There are so many awesome open source apps available on Linux for taking notes and managing a to-do list and amongst them is QOwnNotes. QOwnNotes is a fantastic app for doing both.
The app allows you to save your notes in plain text format with Markdown support. It has cross-platform support on Linux, Windows, and macOS and works together with the notes application of ownCloud and Nextcloud. The main strength of QOwnNotes is versatility. It comes with some pretty awesome features that have made it quite popular and appealing to many who want something more with their note-taking apps.
Download & Install QOwnNotes
Install QOwnNotes on Ubuntu Linux (minimum 15.04) using the PPA repository. Open a terminal and enter the following lines to add the repository and install QOwnNotes. Check out this page on how to install on older Ubuntu versions and other distros including openSUSE, Fedora Linux, Arch, Solus, KaOS, Gentoo, Debian, CentOS, and others. It is also available as AppImage or a snap for the distros that support them.
Initial Set Up and Usage
Upon setup, you will specify the location of your Note folder. You can then go ahead and configure QOwnNotes so you can access your note versions and trashed notes on your ownCloud server. By default, QOwnNotes collects anonymous data which help the developers to fix bugs and improve on the app features. You may turn this setting off if you prefer. You will then be presented with the main screen of the app. You will be presented with a Markdown Cheatsheet in the form of a note showing most of the features of the app.
QOwnNotes Features At A Glance
1. Interface Customization
The default screen might be unappealing or off-putting but don’t worry, you can customize it easily You can choose between a full workspace or a minimal one. Or switch even further to a distraction-free mode. By default, the preview panel is off but you can put in on by navigating to Window> Panels > Show Note Preview Panel. Enabling this will show you clearly what the Notes will look like. There also other panels that can be activated to give you more control of your working space.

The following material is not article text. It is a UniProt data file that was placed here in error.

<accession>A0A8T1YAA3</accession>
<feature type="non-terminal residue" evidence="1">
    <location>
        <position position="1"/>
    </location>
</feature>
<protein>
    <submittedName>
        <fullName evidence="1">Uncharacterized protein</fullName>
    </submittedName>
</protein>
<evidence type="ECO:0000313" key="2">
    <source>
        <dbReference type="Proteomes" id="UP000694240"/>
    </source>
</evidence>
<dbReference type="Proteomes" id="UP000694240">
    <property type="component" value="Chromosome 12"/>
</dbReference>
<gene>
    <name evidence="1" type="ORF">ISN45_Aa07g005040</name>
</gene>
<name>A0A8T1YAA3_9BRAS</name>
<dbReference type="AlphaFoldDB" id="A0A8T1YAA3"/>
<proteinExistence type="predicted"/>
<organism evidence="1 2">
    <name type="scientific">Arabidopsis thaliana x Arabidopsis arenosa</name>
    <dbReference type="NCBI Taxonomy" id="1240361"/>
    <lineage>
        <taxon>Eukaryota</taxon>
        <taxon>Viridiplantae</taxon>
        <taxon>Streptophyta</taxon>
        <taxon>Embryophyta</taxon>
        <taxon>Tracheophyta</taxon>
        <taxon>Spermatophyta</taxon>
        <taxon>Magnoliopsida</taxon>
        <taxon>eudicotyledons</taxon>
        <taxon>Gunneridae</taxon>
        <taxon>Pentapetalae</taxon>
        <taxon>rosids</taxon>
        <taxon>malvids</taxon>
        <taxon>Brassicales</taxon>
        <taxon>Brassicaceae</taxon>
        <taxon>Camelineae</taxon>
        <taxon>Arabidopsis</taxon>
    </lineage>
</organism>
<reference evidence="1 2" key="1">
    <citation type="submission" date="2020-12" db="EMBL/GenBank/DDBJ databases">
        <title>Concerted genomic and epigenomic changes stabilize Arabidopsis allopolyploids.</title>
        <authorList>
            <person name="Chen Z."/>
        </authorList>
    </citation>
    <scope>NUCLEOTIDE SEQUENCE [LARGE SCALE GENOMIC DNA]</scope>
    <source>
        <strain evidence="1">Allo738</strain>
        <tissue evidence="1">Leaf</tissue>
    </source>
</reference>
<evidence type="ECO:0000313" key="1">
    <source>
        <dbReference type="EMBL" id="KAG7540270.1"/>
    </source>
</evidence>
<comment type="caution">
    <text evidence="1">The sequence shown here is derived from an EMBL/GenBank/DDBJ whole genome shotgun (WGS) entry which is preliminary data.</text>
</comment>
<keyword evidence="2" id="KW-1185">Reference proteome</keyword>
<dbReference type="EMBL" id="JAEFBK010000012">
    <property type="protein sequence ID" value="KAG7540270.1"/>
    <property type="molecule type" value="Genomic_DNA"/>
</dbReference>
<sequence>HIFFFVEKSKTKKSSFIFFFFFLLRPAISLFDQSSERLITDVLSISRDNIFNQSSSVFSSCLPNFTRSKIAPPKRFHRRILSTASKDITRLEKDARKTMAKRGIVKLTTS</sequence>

Also Read – 3 Best Evernote Alternatives For Linux
2. Note Organization
You can put your notes into folders and sub-folders. You can add pictures, lists, and tables to your notes. You can also format your notes with text styles such as Headings and sub-headings with emphasis and/or underlines. There is also Tag support and the addition of Hyperlinks from other pages creating your very own personal wiki. QOwnNotes also supports search and filtering of your notes and their titles. You can even sort your notes by date or in alphabetical order in either ascending or descending formats. QOwnNotes also comes with a ton of keyboard shortcuts allowing power users to easily cut to tasks with handy combinations.
3. Backup and Saving
Your notes are auto-saved as you edit them which means you can be in and out of the app as quickly as possible without losing your work. Your notes are further organized in a simple Document navigator using the Headings of your notes so you can easily navigate through long notes. For those who do not need syncing via the cloud, you can use the app completely offline. You can export your notes to a PDF (including text-based), an HTML document or a markdown file. You can even encrypt your notes with a password.
4. To-do list manager
The inbuilt to-do manager though is very basic but allows for syncing via your ownCloud or NextCloud calendar. You can also sync with Calendar Plus or some other CalDav server.
5. Scripting and Computations
You can also add scripts (locally or you can search from a script repository). You can even have computations made done in QOwnNotes.
Help can easily be found by going to Help from within the app. There is support on Gitter and IRC or navigate to the online knowledgebase page for more help on some of the features of QOwnNotes.
Simply put, QOwnNotes is a cross between a simple notepad and Evernote plus a to-do list manager. And all in all, it does a good job of keeping your notes organized in a very useful manner. Now that Evernote has gone rogue, you can easily import your notes into QOwnNotes easily. But for the majority of people or normal users, it is going to be a bit too much for a note taker or a to-do list manager, the feature may be one too many as it takes a bit of a learning curve to really appreciate the beauty of this app. For power users though, I can see how the configurability and the ability to set up your personalized note-syncing system will appeal to them. If you appreciate the power of markdown, then you should definitely check out QOwnNotes.